Teaser: B-type neural networks in graphic lambda calculus (I)

Turing introduced his A-type and B-type neural networks in his 1948 technical report Intelligence Machinery.    Read more about this from Turing’s Neural Networks of 1948, by Jack Copeland and Diane Proudfoot.

This post is the first in a series dedicated to a new project which I intend to launch after the summer break (or earlier, let’s see how much I can hold on). One of the goals of the project is to design, as a proof of principle, neural networks in graphic lambda calculus.

As a teaser, I want to describe how to build B-type neural networks, more precisely how to build a richer version of those.

By a B-type NN I mean a dynamical graph which is made by neurons and connections. Let’s take them one by one.

1. Neurons .  In graphic lambda calculus a neuron is a particular type of graph which has the following form: (in a simpler form neurons appeared from the inception of the graphic lambda calculus)


The body of the neuron is any graph A \in GRAPH with several inputs and one output.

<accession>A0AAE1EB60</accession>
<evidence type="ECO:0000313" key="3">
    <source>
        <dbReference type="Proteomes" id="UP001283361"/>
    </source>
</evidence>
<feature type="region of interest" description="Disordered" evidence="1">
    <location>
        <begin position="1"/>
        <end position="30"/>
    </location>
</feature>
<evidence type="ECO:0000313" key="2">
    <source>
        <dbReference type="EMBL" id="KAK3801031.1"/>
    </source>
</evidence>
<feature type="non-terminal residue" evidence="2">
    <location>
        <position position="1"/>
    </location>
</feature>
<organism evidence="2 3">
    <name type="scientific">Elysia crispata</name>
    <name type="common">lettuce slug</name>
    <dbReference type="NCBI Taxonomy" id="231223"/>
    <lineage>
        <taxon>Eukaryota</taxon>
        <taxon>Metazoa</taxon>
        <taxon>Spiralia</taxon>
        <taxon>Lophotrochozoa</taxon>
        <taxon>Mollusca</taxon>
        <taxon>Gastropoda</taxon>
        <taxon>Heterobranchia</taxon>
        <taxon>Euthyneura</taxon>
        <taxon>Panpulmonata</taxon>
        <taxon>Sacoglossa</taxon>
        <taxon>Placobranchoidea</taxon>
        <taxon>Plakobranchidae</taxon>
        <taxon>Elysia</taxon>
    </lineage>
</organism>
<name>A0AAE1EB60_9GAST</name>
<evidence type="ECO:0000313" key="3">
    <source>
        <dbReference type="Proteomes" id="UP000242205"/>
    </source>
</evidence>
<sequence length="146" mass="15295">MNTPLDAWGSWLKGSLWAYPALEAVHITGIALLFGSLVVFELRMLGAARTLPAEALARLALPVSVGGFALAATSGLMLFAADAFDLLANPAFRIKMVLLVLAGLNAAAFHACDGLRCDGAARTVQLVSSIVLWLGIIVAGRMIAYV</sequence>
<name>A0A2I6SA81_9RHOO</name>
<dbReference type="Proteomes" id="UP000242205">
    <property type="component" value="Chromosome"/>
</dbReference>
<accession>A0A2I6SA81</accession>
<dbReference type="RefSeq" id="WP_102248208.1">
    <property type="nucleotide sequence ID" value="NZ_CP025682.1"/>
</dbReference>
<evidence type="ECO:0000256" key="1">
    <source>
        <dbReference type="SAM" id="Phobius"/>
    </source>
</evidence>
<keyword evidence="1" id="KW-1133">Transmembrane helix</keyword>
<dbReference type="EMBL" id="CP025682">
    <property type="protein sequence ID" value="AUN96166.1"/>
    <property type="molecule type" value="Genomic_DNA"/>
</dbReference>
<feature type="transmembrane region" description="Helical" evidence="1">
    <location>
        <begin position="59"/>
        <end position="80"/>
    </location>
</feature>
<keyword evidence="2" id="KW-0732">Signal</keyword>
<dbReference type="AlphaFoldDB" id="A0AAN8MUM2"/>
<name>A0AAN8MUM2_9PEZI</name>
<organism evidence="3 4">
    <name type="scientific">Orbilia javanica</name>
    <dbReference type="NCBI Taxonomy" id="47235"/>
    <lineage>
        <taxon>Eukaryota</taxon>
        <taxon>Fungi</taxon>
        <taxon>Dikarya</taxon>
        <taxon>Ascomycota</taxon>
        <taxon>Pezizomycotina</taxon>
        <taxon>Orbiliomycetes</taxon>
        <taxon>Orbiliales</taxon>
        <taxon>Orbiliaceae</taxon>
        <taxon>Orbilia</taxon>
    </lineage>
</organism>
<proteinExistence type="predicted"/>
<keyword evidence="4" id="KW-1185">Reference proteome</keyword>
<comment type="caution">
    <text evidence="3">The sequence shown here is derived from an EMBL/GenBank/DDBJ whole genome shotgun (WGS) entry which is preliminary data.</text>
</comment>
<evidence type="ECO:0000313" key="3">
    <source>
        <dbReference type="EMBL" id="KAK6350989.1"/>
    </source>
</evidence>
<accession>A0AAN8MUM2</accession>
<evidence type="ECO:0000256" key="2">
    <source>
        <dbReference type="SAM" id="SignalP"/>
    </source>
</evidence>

The axon is a tree of \Upsilon gates, but not the original ones, but those from the freedom sector of the graphic lambda calculus. In a moment I shall recall the notations from the freedom sector.

Likewise, the dendrites are “half-arrows” from the same sector. This is needed because the body of the neuron does not have to be in the freedom sector.

2. Notations from the freedom sector. Here they are:


The “yellow” gates from the freedom sector behave exactly like the original ones, but in this sector we can cut and paste at will the wires between these gates, by three graphic beta moves:


HOWEVER, the previous figure does NOT describe a connection. These are for the next time.


11 thoughts on “Teaser: B-type neural networks in graphic lambda calculus (I)”

    1. Thank you! Wait to see the connections, in Turing’s B-type NN there are booleans 1 and 0 running through the wires, but here, in graphic lambda, there are no variables, so there has to be another mechanism. I intended to write this also today, but there was no time to properly explain in one post.

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